The husband of a woman who police say faked her own drowning to avoid a Mecklenburg County court appearance turned himself in to authories in Myrtle Beach hours after his wife turned herself in to authorities in Charlotte.
Amy Arrington, 42, is charged with three counts of identity theft, four counts of obtaining property by false pretense, forgery of instrument and uttering a forged instrument, according to court records.
She was booked in the Mecklenburg County Jail under the name Amy Robinson and placed under a $500,000. If released, officials say she will be required to wear an electronic monitoring device and will not be allowed outside of Gaston County.
Her husband, Paul David Arrington, was wanted by North Myrtle Beach police for filing a false police report on July 5.
Sources told WBTV that he turned himself in at the North Myrtle Beach Department of Public Safety Building around 4 p.m. and was taken inot custody.
Arrington was reported missing by her husband. According to the police report from North Myrtle Beach, Arrington was reported missing to the lifeguard tower near Sea Mountain Highway just before 5 p.m. Saturday.
The police report states that Paul told police he was laying on the beach when Amy told him she was going into the water. He told her he would be there in a minute and watched her walk into the water about waist deep before he laid back down.
About 15 to 20 minutes later, Paul began to approach a woman on the beach who he thought was his wife. Paul then realized it was not her and reported her missing to a lifeguard, according to the report.
Paul told police that his wife was an average swimmer and had two alcoholic beverages throughout the day.
As emergency crews searched a popular beach along the Carolina coast for Arrington, a Mecklenburg County judge issued an order for her arrest.
She was scheduled to appear in court on Monday for a habitual felon trial and never showed. Arrington has charges for identity theft and forgery among other things.
On Wednesday morning, police in North Myrtle Beach said Arrington did not drown in the ocean and had faked the whole thing.
"It has been determined that she and her husband, Paul David Arrington, conspired for her to disappear to avoid having to show up in court in North Carolina to answer to charges filed against her in that state," police said.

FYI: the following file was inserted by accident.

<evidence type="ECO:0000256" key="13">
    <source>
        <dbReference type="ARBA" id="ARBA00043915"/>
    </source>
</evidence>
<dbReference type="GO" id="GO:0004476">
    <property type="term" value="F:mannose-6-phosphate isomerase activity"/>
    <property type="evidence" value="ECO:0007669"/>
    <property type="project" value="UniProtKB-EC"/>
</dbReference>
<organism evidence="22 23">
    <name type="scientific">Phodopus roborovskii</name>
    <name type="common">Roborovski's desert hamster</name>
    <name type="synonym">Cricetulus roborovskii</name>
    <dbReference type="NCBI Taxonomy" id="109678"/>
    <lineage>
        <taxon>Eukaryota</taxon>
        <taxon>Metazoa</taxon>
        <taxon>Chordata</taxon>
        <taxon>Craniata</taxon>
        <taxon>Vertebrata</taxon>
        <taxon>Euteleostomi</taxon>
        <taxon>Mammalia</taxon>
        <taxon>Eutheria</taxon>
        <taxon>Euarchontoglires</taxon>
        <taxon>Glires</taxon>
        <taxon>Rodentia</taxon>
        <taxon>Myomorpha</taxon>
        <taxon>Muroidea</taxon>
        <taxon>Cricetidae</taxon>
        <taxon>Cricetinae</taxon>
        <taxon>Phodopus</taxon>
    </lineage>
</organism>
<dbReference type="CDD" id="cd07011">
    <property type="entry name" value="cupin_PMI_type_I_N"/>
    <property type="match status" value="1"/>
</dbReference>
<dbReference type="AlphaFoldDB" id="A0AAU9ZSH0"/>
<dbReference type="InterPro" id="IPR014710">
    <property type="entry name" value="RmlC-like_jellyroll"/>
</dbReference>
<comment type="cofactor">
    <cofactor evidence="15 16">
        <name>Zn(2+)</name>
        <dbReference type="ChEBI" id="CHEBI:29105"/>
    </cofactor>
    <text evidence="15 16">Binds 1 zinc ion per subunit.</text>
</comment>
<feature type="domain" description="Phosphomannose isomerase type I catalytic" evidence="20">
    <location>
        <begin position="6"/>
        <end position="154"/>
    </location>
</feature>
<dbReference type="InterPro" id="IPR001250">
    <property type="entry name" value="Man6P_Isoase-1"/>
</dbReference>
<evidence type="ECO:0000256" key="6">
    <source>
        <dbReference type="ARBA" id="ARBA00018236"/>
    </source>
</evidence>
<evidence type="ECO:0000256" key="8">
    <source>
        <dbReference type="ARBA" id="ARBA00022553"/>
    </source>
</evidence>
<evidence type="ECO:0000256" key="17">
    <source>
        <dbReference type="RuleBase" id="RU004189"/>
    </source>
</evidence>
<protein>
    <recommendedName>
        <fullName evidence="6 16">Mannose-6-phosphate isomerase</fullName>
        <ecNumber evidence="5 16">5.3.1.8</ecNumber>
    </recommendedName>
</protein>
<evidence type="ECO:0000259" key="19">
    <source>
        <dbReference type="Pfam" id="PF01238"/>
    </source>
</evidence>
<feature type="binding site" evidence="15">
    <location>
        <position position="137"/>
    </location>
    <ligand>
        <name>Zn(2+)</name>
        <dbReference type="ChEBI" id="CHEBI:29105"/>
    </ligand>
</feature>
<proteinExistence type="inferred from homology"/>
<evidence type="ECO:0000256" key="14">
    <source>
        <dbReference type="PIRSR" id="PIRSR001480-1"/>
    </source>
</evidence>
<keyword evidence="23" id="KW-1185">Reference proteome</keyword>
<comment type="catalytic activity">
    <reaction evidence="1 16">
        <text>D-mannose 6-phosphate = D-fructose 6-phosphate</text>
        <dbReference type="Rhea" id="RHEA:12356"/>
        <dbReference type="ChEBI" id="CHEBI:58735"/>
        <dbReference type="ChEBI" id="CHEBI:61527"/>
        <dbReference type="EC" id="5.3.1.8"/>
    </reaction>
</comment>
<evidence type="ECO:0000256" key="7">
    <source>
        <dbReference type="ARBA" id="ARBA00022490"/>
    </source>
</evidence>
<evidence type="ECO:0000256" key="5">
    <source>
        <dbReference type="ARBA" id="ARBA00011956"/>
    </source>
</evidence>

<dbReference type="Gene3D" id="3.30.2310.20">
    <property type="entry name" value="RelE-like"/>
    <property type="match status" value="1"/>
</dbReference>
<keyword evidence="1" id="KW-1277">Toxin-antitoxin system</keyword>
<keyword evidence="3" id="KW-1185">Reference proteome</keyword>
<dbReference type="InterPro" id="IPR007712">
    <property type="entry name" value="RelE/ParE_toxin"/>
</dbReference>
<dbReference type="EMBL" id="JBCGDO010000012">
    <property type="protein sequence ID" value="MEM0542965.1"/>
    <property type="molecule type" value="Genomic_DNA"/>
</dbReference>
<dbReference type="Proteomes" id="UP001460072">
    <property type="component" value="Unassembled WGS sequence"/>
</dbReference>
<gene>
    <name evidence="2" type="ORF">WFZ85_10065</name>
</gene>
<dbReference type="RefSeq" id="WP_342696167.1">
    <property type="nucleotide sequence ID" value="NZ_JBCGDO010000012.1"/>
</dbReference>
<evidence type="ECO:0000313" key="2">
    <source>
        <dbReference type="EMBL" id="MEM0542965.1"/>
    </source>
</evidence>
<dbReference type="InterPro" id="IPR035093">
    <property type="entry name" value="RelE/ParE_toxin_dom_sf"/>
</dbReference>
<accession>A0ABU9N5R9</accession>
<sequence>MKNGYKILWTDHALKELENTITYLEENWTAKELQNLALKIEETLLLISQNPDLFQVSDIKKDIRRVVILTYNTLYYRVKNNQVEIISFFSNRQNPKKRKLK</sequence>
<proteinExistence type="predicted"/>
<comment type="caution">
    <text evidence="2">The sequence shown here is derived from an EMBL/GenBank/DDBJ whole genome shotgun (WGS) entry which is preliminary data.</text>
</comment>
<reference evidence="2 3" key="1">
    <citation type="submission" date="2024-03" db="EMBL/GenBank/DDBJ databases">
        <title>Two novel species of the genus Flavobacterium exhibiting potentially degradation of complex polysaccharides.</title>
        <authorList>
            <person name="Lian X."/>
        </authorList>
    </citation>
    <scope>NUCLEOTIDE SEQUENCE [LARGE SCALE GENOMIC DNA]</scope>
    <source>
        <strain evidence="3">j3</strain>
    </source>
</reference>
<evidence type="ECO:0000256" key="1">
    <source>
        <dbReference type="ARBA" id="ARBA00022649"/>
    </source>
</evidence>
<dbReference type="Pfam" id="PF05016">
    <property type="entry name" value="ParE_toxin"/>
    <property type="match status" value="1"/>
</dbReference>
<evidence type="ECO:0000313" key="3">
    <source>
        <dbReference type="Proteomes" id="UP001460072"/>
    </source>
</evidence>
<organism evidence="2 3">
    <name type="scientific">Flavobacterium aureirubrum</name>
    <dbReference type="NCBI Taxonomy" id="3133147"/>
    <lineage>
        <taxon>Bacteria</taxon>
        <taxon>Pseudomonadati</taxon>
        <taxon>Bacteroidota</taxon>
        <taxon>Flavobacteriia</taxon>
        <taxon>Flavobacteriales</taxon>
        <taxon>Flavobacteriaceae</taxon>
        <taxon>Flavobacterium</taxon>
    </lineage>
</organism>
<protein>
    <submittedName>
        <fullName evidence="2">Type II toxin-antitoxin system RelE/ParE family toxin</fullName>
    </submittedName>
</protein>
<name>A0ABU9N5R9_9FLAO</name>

Paul Arrington will now face charges in North Myrtle Beach for filing a false police report.
Arrington had previously stated he would release a statement Wednesday regarding the disappearance of Amy Arrington. There is no word on what would be discussed, but an attorney was set to be present at the meeting.
Prosecutors in the case against Amy Arrington said they didn't realize Arrington was missing until Monday morning and certainly didn't expect the back story. WBTV has learned that out-of-state witnesses were in court Monday morning ready to testify against Arrington.
During the five day search, investigators maintained that finding Arrington safe and sound was their number one priority.
Her attorney was expected to come back Monday afternoon to strike the order for arrest, but he never showed.
This isn't the first time Arrington has missed a court date.
Prosecutors tell WBTV her attorney provided an ER note when she failed to appear in court.
WBTV has also learned that Arrington has prior felony convictions. Her criminal record spans two decades.
In April of 1992, she was charged with credit card theft, larceny, and financial card fraud, according to public records.
In 2005, records show that she was hit with 12 different charges, including identity fraud/theft and Cheat – property/services.
According to the State of North Carolina, Arrington has served more than 3 years behind bars.
Her most recent charges of identity theft and forgery still need to be handled in the court of law.
Her disappearance over the weekend temporarily put those proceedings on hold.
Monday evening, WBTV went to the Lowell address listed on Arrington's missing persons report. The man who lives in the home said he moved in five months ago, but that police came to their door on Saturday night.
"We went to the door and it was the Lowell police. And they were asking if Amy lived here. Any time police show up at 10:30 at night, it's always nerve racking," he said.
He said he had only met Arrington twice, but that her mail and probation officer still came to his address.
"It adds a little bit of intrigue, but you definitely don't want to police showing up at your door," he said.
WBTV reached out to Arrington's attorney, as well as her husband and have yet to hear back.
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